Are your reviews verified?
Yes via Which? Trusted Traders. We made the choice to predominantly collect reviews via our Which? Trusted Traders platform. The reason for this is all reviews are verified as being genuine and a true customer of Boilers Direct. Which? Trusted Traders will only publish reviews that have been through a stringent moderation process. You can be confident these reviews are an accurate representation of the service we provide. Read our verified reviews.
Do I have to pay a deposit for boiler installation?
No. We do not require deposits for any work we carry out. From small jobs to boiler replacements and full central heating. Upon satisfactory completion of a job, we will invoice for the price agreed. You can rest assured a quote from us, is the price you pay.
Is your work guaranteed and are you insured?
Yes – to both. Work carried out by Boilers Direct is covered for a period of 12-months. We will replace or repair, free of charge, mechanical or electrical breakdown due to defective workmanship or materials. Boiler installations are covered under the manufacturer’s warranty of normally between 10 or 12 years (provided the boiler is serviced annually). We hold Public Liability Insurance up to £2 million and Employers Liability Insurance up to £5 million.
Are you endorsed or accredited?
Yes – to both. We are Endorsed by Which? Trusted Traders: a scheme to recognise reputable and trustworthy traders who have successfully passed a rigorous assessment process. We are trained Ideal Max Accredited Installers, which allows us to provide you with extended boiler warranties up to 12-years. We are also experienced Gas Safe Registered Engineers who are qualified to work legally on gas appliances. We have a long list of qualifications and years of experience - you can rest assured you are in safe and reliable hands.
Will I receive a Building Regulations Compliance Certificate for my new boiler?
Yes. All our installations are registered with the manufacturer to ensure your warranty does not lapse and with the Gas Safe Register. On completion, you will receive a warranty certificate and a Building Regulations Compliance Certificate (you will need this if you ever decide to sell your property).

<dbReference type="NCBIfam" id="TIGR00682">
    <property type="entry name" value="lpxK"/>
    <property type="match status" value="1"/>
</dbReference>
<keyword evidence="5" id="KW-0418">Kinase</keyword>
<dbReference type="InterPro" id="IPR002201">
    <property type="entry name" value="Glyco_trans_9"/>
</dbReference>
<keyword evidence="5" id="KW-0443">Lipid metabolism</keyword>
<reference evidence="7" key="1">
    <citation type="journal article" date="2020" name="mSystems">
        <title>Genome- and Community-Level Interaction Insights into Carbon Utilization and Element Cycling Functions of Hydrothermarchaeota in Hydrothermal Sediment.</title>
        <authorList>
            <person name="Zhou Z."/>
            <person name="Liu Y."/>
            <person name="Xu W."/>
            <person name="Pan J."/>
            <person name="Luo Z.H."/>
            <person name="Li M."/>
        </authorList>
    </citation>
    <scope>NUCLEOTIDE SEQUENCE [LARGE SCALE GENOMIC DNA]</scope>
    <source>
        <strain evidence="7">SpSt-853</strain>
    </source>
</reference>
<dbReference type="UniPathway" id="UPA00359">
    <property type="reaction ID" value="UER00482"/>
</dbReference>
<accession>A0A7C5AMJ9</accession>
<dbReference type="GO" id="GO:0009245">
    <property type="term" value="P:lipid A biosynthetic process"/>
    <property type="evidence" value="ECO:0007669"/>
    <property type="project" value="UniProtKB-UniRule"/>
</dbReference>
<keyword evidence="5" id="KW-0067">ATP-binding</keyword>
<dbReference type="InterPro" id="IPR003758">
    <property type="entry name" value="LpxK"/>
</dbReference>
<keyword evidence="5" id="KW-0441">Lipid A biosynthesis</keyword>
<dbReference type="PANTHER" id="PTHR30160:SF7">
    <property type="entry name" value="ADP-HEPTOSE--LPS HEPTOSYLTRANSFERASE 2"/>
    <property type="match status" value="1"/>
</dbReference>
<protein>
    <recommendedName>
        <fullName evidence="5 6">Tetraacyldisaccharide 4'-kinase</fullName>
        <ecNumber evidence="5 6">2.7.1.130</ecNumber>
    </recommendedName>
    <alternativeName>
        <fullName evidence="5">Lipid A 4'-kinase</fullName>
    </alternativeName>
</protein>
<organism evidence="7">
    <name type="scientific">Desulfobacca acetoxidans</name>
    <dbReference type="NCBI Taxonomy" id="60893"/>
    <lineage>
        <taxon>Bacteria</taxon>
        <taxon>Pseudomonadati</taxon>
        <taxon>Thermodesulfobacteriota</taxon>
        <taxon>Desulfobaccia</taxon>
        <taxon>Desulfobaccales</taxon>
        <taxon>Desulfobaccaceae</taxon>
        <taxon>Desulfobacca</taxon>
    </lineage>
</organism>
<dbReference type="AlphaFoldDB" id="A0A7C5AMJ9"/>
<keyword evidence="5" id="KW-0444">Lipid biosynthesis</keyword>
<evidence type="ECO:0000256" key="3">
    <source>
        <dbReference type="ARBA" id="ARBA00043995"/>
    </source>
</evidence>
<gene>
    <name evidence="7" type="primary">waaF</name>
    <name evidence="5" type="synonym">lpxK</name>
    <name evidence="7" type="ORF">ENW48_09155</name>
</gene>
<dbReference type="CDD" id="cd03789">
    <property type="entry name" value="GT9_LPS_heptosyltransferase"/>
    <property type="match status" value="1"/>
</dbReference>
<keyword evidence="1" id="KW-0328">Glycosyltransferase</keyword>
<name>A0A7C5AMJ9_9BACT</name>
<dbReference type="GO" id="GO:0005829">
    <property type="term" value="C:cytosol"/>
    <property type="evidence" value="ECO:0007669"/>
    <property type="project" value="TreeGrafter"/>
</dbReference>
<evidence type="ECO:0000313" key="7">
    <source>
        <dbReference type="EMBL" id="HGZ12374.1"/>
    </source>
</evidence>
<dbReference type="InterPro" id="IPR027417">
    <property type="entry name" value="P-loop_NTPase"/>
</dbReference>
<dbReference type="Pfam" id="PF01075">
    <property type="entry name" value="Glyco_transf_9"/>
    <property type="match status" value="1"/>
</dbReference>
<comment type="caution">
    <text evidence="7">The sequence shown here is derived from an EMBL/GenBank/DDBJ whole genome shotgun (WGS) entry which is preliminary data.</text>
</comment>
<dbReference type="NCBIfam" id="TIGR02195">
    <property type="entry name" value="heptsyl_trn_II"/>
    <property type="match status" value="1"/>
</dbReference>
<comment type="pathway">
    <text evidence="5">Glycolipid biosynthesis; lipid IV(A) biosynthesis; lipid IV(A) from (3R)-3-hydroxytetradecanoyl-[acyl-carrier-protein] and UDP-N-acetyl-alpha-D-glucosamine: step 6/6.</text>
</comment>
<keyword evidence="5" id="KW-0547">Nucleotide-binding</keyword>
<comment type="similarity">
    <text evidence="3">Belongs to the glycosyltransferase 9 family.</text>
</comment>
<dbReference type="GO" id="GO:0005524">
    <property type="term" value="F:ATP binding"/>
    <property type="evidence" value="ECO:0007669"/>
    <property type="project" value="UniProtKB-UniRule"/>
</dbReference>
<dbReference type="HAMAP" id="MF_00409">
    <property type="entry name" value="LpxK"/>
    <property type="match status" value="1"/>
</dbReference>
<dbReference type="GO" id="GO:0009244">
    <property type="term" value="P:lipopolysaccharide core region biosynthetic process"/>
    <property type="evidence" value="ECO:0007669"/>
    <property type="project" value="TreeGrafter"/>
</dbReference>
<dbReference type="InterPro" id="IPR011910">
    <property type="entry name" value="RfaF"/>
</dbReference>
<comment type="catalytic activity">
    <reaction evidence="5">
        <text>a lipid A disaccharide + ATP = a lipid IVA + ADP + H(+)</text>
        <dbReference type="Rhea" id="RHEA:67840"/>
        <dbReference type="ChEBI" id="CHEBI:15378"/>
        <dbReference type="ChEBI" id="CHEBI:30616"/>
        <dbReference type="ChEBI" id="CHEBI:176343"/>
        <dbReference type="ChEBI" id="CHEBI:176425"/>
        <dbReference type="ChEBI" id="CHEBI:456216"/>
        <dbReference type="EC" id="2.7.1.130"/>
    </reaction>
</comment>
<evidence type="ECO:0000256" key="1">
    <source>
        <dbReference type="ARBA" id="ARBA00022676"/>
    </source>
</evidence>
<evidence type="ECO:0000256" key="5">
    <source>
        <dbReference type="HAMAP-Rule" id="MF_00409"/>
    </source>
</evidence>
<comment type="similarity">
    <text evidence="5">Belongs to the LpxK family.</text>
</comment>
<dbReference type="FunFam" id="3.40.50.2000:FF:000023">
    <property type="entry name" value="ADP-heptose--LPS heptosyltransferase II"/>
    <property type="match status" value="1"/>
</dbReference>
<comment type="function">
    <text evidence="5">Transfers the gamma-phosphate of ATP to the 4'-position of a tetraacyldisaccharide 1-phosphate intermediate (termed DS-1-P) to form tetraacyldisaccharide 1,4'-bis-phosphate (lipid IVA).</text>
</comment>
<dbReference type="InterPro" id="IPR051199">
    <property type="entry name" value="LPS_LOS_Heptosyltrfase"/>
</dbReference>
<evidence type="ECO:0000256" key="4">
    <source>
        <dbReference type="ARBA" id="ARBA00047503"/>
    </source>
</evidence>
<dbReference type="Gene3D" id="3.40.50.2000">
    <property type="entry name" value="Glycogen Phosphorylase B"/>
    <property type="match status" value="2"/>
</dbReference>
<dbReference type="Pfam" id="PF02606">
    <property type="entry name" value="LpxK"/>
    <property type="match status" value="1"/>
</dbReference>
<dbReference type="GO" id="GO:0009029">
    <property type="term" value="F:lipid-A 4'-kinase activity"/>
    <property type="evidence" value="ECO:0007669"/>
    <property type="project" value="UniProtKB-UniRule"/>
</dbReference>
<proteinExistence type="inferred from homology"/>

Will you arrive on time and the date agreed?
Yes. We pride ourselves on timekeeping and on the rare occasions we are running late, we will call ahead and keep you updated. Here is our 5-point commitment to you:
1) We arrive on time in one of our sign written vans and in uniform.
2) We aim to make you feel comfortable, carrying out our work with integrity, to a high standard.
3) We lay poly-backed dust sheets to protect your property and wear overshoes to protect carpets.
4) We leave your home tidy, using our own vacuum cleaner where required.
5) We demonstrate and explain to you in full how to use your boiler and heating controls.
Who will register the boiler?
We will register your new boiler with the manufacturer for its warranty. We will also register your boiler with the Gas Safe Register for the building regs requirements. We will email or post your boiler warranty certificate and building regulations compliance certificate.
What does the warranty cover?
Generally, the manufacturer’s warranty will cover every component within the boiler casing. This includes parts and labour for repairing the boiler should anything go wrong. Ideal Heating can be contacted 364 days a year on 01482 498660. Ideal Heating believe in a high-quality service all year round and endeavour to get an engineer to your home the same day of your call, or the following day. The central heating system such as motorised valves, radiator valves and pipework are not covered under the warranty. Any new pipework or valves fitted by us will be covered under our 12-month warranty.
How often does my boiler need servicing?
The boiler needs to be serviced annually for the warranty to remain valid. This can be carried out by us annually at £84.00 inc VAT. We provide a full service of the boiler in accordance with the manufacturer's instructions, clean the system filter, perform a gas tightness test and flue gas analysis. Lastly, we annotate and stamp the back of your service manual providing a record of maintenance.
What does low water pressure mean?
Low water pressure is a common and usually straight forward problem to fix. Modern systems are filled with cold water from the mains supply, this is done manually using a filling loop. Your boiler requires the system to have sufficient water to operate safely. Each boiler has a water pressure sensor, and the boiler will not operate when pressures drop below a safe level. Usually, a common reaction is to blame the boiler, but in fact the boiler is working exactly as it should and alerting you to the fact there is not enough water for the system to operate correctly. There are several causes of low water pressure in the system. The first and most likely is that air takes a couple of days to settle and a few days after a new boiler installation it is possible you may need to top up the boiler. Another cause is when radiators are vented. Venting a radiator (also known as bleeding a radiator) is the process of removing air from radiators which causes a change in the water pressure. Repressurise the system using the filling loop (please see dedicated guide in your boiler information pack). Top up the system to approximately 1 to 1.5 bar when the system is cold. In general, the system will require topping up around once or twice a year. If you are topping up more frequently then water is being lost somewhere on the system. This is either due to a leak on pipework or radiator valves or it could be an issue with boiler. Further investigation would be required to attempt to trace and repair any leaks or identify if the boiler is at fault. With a new boiler it is often the system at fault rather than the boiler.
How does a combi boiler work?